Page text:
So… Yet Another Webzine
I've avoided writing this essay for months, but not because I don't think KIN has a role to play. No, rather, it has to do with two seemingly contradictory ideas that are, I think, two ways of saying the same thing:
- We (and I mean every single goddamn last one of us) know jackshit about how the internet works, really.
- Where the internet's concerned, there really is nothing to understand. Let's perhaps deal with these in turn, even at the risk of some implicit repetition.
In the first place, my adult life has been filled with fatuous proclamations about the internet—it'll lead to an outpouring of global democracy; it'll mean no one will read books in five years; it'll turn 75% of Americans into sex-crazed porno fiends who sit on their fat asses all day in front of the computer, eating corn chips and compulsively slapping the old joystick; it'll mean everyone will live on his or her own asteroid in thirty years. And all of this without recognizing that at the rate we're going, we're going to run out of fossil fuels relatively soon, by which point the polar ice caps will be melted, and this place will be underwater, anyway.
Now, I may have gilded or even made up a few of those predictions, but you know the kind of stuff I mean—the grand prognostications about where digital culture will take us. I'm chary about such things myself. Chou En-Lai was famously asked what he thought about the significance of the French Revolution, to which he replied that it was "too early to tell." With the internet, we are very much in an analogous situation. The technology, rules of etiquette, legal jurisdictions, etc. are still developing quite rapidly.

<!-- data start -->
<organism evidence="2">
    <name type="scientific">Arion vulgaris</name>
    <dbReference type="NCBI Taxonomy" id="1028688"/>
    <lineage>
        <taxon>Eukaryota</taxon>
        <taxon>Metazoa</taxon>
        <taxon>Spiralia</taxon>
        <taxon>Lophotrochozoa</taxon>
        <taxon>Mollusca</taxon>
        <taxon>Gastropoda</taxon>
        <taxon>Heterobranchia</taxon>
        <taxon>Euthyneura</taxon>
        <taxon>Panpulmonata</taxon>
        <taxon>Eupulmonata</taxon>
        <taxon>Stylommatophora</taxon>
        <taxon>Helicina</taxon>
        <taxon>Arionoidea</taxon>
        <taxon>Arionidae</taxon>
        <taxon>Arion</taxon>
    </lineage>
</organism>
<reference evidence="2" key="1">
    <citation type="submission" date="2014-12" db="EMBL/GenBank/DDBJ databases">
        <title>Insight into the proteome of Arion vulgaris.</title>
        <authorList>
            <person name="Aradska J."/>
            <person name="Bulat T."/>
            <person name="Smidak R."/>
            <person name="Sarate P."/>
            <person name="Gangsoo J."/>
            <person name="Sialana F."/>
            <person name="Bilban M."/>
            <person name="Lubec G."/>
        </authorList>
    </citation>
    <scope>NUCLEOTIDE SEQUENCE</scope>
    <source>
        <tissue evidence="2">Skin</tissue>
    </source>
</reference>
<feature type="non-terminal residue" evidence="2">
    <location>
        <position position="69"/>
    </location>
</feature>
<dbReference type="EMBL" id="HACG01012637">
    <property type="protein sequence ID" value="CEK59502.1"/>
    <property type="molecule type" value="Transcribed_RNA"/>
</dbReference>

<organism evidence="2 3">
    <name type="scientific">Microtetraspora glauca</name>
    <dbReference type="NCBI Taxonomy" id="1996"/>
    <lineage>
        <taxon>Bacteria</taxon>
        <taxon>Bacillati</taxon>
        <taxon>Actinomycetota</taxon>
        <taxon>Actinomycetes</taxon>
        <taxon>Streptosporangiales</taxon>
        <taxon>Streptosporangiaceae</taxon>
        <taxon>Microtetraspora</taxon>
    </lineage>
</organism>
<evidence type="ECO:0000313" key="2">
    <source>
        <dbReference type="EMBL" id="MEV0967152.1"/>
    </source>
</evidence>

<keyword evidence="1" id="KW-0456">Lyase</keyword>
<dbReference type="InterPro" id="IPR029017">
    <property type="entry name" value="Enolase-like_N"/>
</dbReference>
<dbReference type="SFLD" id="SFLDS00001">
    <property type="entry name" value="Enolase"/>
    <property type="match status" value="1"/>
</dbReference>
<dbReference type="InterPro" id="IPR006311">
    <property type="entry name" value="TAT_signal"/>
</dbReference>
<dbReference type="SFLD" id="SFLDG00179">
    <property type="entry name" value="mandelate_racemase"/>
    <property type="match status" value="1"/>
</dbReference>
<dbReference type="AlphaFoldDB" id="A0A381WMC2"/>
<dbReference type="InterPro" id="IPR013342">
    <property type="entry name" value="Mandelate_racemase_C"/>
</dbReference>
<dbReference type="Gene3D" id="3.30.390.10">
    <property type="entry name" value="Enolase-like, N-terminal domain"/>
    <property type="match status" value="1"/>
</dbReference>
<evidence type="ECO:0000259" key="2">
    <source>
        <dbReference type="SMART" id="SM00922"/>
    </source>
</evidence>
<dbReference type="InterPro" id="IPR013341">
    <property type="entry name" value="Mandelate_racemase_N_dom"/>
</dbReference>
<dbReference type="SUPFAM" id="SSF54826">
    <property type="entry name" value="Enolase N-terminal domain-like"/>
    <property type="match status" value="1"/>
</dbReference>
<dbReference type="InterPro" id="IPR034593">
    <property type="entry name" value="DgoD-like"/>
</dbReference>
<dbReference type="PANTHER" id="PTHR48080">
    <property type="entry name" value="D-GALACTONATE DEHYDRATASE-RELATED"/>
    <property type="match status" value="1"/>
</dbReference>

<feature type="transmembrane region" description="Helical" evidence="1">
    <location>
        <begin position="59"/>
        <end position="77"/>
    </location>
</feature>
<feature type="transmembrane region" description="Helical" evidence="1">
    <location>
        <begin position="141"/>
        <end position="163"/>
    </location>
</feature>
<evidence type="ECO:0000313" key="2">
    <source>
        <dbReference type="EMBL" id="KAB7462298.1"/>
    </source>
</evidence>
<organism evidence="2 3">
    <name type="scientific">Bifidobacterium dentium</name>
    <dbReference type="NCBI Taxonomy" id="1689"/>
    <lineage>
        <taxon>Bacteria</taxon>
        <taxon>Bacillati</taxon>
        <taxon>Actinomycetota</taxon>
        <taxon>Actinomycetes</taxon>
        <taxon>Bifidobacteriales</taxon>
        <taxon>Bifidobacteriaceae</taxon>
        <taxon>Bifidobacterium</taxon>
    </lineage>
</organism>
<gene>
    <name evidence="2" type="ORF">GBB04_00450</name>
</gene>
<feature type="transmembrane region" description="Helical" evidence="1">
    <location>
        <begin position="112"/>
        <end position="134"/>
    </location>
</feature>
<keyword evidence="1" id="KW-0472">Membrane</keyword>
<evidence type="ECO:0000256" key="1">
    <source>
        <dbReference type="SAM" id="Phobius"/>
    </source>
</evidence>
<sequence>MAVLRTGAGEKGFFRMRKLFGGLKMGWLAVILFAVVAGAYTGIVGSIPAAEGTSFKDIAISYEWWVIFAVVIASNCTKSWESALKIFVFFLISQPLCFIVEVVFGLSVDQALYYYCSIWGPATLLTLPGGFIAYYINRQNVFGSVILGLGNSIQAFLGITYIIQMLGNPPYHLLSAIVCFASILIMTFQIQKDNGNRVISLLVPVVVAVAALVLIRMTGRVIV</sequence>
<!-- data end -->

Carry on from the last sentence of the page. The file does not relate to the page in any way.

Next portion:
But if we can't predict it, at least not very well, we can at the same time, mold how our little corner of cyberspace evolves—and, being associated with a print journal that has a fairly minimal online presence, I mean "our" loosely. To a greater or lesser extent, most webzines follow print protocols. They have issues that come out at regular times. Their layouts, in various ways, recall, print as well. More web-specific forms such as blogs are often sequestered from the journal itself. This is starting to change, but it's a period of experimentation, some inspired, much of it baffling, and it's exciting to watch for those of us on the print side of things that I doubt is going to vanish any time soon.
Thus, despite there being a whole panoply of poetry web sites out there—journals such as Umbrella, bloggish poetry-and-pop culture sites such as E-Verse, Establishment reprint machines such as Verse Daily—the field is still wide open and chaotic, and any old thing can go viral while most... attract a sub-minimal readership. What impresses me about what Uche, Eric, Wendy, and Walter are trying to do here is a willingness to experiment with the possibilities of cyberspace, to try to integrate things that technological limitations have heretofore demanded be separate, and, rather than beat the po-biz nabobs at their own game, to change the rules of that game. So, do we need another web entity like this? I'm not sure, but I wish them luck with it.
Quincy Lehr's poetry and criticism have been published in numerous print and online journals in North America, Europe, and Australia, including Rattle, The Stinging Fly, New Walk, Measure, Contemporary Poetry Review, and The Dark Horse. He is the author of two books, Across the Grid of Streets (2008) and Obscure Classics of English Progressive Rock (2012), as well as the forthcoming Shadows and Gifts (2012) from Barefoot Muse Press. He is a co-host of the long-running Carmine Street Metrics poetry series, and he has been the associate editor of The Raintown Review since 2008. He lives in Brooklyn, perhaps inevitably, where he teaches history at a small liberal arts college, drinks a great deal of pretentious coffee, and lives with two cats.